An Act of State: The Execution of Martin Luther King


Fifty years after Martin Luther King Jr.'s assassination, we are still grappling with the familiar, difficult truths about race in America. The injustices he resisted are still a part of our everyday life, and racism is as much a driving force in our politics, culture, and society today as it was on the day of King’s assassination. There is perhaps no more striking confirmation of this than the fact that more black people died at the hands of the police in 2017 than were lynched in the most violent year of Jim Crow.

To commemorate the 50th anniversary of the assassination of Martin Luther King, Jr., we have brought out an updated edition of An Act of State: The Execution of Martin Luther King by William F. Pepper.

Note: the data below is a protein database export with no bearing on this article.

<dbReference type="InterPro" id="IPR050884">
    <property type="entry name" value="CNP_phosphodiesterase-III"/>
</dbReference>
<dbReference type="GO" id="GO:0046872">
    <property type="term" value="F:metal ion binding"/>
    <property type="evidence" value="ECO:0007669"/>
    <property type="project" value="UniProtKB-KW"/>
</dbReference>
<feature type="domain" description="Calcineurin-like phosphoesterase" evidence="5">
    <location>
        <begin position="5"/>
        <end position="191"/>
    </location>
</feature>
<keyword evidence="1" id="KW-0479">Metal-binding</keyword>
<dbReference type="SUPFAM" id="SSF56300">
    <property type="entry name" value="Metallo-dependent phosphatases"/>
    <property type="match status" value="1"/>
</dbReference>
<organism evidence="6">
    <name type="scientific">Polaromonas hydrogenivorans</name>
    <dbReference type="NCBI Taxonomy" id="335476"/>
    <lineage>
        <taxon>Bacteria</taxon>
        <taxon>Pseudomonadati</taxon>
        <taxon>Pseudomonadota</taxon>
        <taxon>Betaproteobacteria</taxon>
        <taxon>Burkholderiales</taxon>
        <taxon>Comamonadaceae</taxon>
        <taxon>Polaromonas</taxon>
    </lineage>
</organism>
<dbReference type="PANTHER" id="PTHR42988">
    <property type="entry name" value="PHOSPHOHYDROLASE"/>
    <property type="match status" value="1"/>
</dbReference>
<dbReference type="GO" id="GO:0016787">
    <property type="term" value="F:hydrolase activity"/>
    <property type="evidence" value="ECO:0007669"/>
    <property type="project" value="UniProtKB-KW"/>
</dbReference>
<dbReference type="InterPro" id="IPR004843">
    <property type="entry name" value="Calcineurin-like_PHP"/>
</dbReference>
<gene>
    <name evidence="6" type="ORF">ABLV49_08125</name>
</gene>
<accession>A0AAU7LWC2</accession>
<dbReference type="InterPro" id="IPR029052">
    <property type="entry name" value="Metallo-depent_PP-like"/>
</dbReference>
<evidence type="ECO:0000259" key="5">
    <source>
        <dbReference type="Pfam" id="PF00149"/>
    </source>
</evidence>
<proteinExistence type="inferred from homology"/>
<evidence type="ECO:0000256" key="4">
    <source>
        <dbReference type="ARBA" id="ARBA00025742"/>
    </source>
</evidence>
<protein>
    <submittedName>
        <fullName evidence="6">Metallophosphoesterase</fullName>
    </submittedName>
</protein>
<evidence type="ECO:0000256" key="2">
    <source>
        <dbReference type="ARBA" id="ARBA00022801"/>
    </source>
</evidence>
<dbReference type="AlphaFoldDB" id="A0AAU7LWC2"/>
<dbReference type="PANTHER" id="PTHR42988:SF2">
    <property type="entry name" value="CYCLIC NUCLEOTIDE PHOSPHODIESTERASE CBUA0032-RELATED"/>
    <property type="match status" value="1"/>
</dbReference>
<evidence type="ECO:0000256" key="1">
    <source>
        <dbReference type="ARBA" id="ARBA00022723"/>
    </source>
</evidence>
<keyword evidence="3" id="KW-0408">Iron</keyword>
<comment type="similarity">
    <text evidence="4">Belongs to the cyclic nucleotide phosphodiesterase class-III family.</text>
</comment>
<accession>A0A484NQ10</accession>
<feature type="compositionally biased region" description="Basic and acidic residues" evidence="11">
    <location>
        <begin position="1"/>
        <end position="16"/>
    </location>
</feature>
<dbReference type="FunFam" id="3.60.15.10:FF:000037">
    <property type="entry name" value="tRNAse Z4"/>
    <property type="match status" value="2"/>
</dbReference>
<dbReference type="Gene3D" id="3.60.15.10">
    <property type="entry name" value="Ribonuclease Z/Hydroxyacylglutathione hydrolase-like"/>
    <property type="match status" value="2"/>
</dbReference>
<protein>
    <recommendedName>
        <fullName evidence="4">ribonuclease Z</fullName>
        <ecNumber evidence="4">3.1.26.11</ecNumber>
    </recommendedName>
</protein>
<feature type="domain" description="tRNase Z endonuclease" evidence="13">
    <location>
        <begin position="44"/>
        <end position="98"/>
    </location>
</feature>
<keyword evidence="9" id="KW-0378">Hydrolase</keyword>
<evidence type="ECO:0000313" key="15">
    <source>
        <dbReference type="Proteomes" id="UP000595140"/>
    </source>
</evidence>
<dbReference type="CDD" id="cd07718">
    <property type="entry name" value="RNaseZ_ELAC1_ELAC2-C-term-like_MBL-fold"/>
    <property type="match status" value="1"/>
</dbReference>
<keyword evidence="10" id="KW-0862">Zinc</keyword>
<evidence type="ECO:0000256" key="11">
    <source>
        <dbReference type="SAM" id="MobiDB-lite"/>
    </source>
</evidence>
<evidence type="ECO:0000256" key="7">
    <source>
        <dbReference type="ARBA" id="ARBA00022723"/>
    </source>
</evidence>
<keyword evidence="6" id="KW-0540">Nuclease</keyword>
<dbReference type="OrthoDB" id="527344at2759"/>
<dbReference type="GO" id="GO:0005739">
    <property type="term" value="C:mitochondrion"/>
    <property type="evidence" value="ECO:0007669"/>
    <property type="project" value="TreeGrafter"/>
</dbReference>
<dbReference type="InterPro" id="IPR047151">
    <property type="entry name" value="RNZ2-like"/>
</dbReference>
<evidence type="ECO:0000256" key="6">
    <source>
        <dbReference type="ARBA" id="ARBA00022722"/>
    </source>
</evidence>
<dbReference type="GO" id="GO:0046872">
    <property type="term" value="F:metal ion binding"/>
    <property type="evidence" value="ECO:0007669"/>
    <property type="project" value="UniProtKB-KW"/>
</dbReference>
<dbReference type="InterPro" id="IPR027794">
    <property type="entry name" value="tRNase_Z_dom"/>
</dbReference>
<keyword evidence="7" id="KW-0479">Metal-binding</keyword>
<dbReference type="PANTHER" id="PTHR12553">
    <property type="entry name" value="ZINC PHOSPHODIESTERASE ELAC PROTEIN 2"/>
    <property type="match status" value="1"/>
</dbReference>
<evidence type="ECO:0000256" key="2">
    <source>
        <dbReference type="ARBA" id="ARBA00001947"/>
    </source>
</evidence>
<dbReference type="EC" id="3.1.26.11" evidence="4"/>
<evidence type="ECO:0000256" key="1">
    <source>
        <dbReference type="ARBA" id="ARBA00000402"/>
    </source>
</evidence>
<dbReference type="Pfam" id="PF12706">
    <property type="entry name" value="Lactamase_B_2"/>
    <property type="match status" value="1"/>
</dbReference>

On April 4, 1968, Martin Luther King was in Memphis to support the city’s striking sanitation workers. As night fell, army snipers took up position, military officers surveilled the scene from a nearby roof, and their accomplice—restaurant owner Loyd Jowers—was prepared to remove the murder weapon once the deed was done. When the dust had settled, King had been shot and a cleanup operation was in motion—James Earl Ray was framed, the crime scene was destroyed, and witnesses were killed. It would take William F. Pepper, attorney and friend of King, thirty years to get to the bottom of a conspiracy that changed the course of American history. In 1999, the King family, represented by Pepper, brought a civil action lawsuit against Loyd Jowers and other co-conspirators. Seventy witnesses set out the details of a plot that involved J. Edgar Hoover and the FBI, Richard Helms and the CIA, the US military, the Memphis police, and elements of organized crime. Now, fifty years after MLK’s execution, An Act of State demonstrates the bloody depths to which the US government will descend to repress the disruptions of radical social change.